From the signing of the Korean-American Treaty of Amity and Commerce in 1882 onwards, Korean immigrant society in the United States had grown in its regional size and population, and it published newspapers and established organizations for the benefits of Korean immigrants. In the early stage of the society’s development, Korean immigrants not only maintained interactions with their home country, but also built an independent community in which they created literature—exile literature and immigrant literature. While exile literature showed particular characteristics of indigenous Korean culture, immigrant literature reflected realities of immigrant society itself. In earlier studies on literature of Korean immigrant society, exile literature has received most scholarly attention. With this being the case, there need to be more works focused on the nature and history of immigrant literature.
Focusing on various features of immigrant literature, this paper examines overseas Korean newspapers, Kongnip sinbo(the United Korean) and Sinhan minbo (the New Korea), both of which were published in United States during the early 20th century. It argues that a number of articles in the two newspapers covered events and things that happened in the Korean peninsula during the time. Those newspapers had wide coverage ranging from news and histories of many different countries to common knowledge. They also had diverse reading materials to draw readership. From the perspective of literature, both Kongnip sinbo and Sinhan minbo included traditional literary works and borrowed their expressions. As contributors and editors who studied abroad participated in the publication of Sinhan minbo, its news reports and articles became more stable and organized than before. But Sinhan minbo still relied on the traditional forms of literature while seeking to satisfy the readers’ needs for new literary styles.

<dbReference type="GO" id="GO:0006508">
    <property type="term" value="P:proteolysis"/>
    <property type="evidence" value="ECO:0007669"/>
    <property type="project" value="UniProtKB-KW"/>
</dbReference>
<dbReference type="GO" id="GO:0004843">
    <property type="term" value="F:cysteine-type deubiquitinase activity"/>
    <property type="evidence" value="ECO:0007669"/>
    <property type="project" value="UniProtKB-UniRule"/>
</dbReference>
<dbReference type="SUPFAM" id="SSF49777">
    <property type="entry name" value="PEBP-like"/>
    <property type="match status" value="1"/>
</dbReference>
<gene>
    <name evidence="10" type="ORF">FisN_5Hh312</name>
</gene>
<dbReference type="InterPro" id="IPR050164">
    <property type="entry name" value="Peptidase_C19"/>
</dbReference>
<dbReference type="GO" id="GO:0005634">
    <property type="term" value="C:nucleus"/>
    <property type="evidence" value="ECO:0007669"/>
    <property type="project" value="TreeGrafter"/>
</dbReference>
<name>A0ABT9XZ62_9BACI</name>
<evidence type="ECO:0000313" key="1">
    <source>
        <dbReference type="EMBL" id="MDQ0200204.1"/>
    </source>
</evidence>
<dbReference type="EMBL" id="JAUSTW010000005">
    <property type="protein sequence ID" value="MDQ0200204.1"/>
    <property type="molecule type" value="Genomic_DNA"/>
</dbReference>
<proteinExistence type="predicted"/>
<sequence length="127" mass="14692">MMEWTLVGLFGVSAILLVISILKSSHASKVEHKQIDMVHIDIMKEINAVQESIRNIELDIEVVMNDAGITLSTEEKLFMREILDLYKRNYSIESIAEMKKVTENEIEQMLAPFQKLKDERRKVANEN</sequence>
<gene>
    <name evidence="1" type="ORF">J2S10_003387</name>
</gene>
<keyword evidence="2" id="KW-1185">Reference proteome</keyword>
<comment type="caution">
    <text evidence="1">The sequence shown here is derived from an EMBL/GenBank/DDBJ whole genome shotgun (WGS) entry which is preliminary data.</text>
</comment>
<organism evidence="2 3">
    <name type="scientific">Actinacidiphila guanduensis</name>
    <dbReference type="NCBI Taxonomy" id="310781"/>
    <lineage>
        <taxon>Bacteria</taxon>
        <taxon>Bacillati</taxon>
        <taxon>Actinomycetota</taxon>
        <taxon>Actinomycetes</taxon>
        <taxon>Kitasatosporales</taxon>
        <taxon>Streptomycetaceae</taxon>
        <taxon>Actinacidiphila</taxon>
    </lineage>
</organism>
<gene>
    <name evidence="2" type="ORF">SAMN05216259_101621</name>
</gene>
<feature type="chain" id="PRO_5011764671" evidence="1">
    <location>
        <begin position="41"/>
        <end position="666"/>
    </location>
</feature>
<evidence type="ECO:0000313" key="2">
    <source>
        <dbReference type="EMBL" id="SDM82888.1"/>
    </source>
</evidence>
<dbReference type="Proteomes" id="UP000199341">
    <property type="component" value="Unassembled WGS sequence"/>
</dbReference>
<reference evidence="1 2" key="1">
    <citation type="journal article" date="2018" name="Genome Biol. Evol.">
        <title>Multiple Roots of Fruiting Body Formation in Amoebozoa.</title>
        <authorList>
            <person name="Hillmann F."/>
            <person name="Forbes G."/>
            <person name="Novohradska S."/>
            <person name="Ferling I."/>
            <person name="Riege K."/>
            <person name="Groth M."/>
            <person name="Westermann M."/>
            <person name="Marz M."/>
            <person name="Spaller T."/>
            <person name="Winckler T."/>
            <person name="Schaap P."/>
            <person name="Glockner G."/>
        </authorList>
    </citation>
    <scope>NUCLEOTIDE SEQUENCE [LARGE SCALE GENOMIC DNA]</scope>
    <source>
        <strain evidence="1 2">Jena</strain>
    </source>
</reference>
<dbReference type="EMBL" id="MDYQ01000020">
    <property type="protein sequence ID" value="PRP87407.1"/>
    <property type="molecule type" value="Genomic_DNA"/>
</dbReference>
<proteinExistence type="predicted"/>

A great example that shows well the coexistence and competition between the old and new literary style in Sinhan minbo is Kachinmarl Sinmoon(a newspaper of lie), which was serialized six times in the advertisement section from December, 1909 through January, 1910. Kachinmarl Sinmoon, as “a newspaper within the newspaper,” dealt with An Chunggŭn’s assassination of Ito Hirobumi(1909) and aimed at denouncing the Japanese empire and pro-Japanese Korean collaborators. In its blame for Japan’s colonization of Korea, Kachinmarl Sinmoon was not different from the other contemporary newspapers. However, it took advantage of traditional literary works for its own expression and subject matter. It also sought to reflect experiences and problems of the lives of Korean immigrants in the United States. Because Kachinmarl Sinmoon represented overseas Koreans’ various realities and offered a site in which the media and new immigrant intellectuals intersected, it was a critical form of knowledge production during Korea’s transitional period from tradition to modernity.